Search Results for: LGBTQ

These reflections are part of an ongoing series, Pride with Mercy, that began during Pride Month 2019. These reflections grew out of the Sisters of Mercy’s Chapter 2017 Declaration challenging each of us to respond to those who suffer from oppressive systems and to “become better educated and to participate in engaged dialogue on issues of gender identity and sexual orientation.” We encourage you to forward these posts to someone who might need to read them. Together, may we grow in our tolerance, acceptance and understanding, and extend a hand of welcome to the LGBTQ+ community.

Called to a New Consciousness: The Importance of Being an LGBTQ+ Ally

June 25, 2020

This blog reflection is part of an ongoing series, Pride with Mercy, that began during Pride Month 2019. These reflections grew out of the Sisters of Mercy’s Chapter 2017 Declaration challenging each of us to respond to those who suffer from oppressive systems and to “become better educated and to participate in engaged dialogue on issues of gender identity and sexual orientation.” We encourage you to forward these posts to someone who might need to read them. Together, may we grow in our tolerance, acceptance and understanding, and extend a hand of welcome to the LGBTQ+ community.

By Sister Michelle Gorman

As Sisters of Mercy, associates and companions, we continue to envision ways to live more deeply into our Recommitment Statement: Called to a New Consciousness. Given our tradition of solidarity with those relegated to the margins of society, it seems appropriate, in this Pride Month 2020, to consider how we can be an ally to LGBTQ+ persons.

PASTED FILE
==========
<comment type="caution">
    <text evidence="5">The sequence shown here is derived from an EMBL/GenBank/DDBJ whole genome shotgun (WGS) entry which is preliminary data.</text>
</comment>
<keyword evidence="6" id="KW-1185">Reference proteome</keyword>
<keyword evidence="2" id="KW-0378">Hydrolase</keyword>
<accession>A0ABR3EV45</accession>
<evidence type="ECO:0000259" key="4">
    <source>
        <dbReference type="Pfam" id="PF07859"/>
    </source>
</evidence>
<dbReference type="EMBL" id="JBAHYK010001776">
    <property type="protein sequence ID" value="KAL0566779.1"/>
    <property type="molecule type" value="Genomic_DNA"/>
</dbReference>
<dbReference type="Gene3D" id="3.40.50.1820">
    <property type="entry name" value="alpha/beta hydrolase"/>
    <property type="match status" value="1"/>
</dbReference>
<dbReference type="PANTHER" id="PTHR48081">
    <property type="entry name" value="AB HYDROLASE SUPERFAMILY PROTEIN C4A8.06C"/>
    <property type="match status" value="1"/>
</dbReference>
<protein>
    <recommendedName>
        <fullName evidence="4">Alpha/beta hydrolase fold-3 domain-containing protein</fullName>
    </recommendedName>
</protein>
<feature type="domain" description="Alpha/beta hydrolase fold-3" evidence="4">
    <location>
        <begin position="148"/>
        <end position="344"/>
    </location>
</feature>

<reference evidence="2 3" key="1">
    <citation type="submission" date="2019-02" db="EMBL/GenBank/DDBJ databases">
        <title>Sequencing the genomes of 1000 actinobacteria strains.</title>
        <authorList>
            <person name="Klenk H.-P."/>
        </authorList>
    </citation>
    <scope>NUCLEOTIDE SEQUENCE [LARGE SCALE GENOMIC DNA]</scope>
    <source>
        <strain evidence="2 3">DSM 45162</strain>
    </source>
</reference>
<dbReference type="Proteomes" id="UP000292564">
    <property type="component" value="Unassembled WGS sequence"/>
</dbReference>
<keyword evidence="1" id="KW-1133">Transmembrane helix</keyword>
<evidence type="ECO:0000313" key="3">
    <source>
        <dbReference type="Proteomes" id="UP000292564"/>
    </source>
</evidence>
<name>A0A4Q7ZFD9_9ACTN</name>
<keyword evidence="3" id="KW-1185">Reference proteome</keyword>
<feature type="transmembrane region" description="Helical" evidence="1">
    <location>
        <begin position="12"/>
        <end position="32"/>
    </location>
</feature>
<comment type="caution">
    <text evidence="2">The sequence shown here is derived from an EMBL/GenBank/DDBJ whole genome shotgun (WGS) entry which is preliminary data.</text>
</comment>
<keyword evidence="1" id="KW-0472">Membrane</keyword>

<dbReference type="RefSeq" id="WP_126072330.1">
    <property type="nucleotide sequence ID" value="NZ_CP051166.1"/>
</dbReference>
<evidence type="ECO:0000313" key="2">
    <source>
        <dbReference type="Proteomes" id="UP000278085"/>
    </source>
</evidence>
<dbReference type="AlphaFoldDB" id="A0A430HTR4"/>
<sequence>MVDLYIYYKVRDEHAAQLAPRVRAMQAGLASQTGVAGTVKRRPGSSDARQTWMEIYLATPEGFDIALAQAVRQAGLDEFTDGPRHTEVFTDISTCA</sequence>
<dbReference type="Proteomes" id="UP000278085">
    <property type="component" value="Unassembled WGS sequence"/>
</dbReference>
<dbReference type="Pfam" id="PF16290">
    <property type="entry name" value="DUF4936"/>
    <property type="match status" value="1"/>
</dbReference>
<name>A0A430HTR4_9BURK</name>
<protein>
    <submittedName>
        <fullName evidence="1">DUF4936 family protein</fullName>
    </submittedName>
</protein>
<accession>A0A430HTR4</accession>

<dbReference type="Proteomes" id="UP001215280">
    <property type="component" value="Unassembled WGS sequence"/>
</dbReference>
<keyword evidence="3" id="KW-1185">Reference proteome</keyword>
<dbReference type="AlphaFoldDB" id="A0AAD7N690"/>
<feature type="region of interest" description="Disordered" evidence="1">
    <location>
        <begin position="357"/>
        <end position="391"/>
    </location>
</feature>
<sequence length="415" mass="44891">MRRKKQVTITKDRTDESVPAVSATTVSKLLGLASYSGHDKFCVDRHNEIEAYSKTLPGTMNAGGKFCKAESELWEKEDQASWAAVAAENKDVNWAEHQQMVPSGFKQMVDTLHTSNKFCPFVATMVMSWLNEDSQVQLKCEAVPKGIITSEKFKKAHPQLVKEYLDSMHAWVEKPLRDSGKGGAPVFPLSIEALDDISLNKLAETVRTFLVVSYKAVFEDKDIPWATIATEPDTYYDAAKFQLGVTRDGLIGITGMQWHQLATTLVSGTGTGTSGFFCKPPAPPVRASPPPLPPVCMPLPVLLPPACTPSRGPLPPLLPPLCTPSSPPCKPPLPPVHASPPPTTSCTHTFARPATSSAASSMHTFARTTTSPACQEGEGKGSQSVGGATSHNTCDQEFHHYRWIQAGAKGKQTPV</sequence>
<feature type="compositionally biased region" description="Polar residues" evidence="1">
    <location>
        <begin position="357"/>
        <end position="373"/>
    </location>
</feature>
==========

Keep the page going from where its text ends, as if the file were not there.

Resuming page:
An ally is generally defined as an individual from a dominant group who recognizes that their privilege is unearned and who advocates for those who don’t possess that privilege. Allyship with any marginated group is vital to their being seen and heard in the integrity of their personhood, created and loved by God (First Principle of Catholic Social Teaching). In the case of the LGBTQ+ community, the dominant heterosexual community in whose favor society is arranged—socially, economically and religiously—has the opportunity to advocate for the LGBTQ+ community so that they can more easily live with greater integrity without fear for their physical and psychological lives. There are several steps one can take toward a deep and full allyship:

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Singing the Song of a Loving, Affirming God

June 18, 2020

This blog reflection is part of an ongoing series, Pride with Mercy, that began during Pride Month 2019. These reflections grew out of the Sisters of Mercy’s Chapter 2017 Declaration challenging each of us to respond to those who suffer from oppressive systems and to “become better educated and to participate in engaged dialogue on issues of gender identity and sexual orientation.” We encourage you to forward these posts to someone who might need to read them. Together, may we grow in our tolerance, acceptance and understanding, and extend a hand of welcome to the LGBTQ+ community.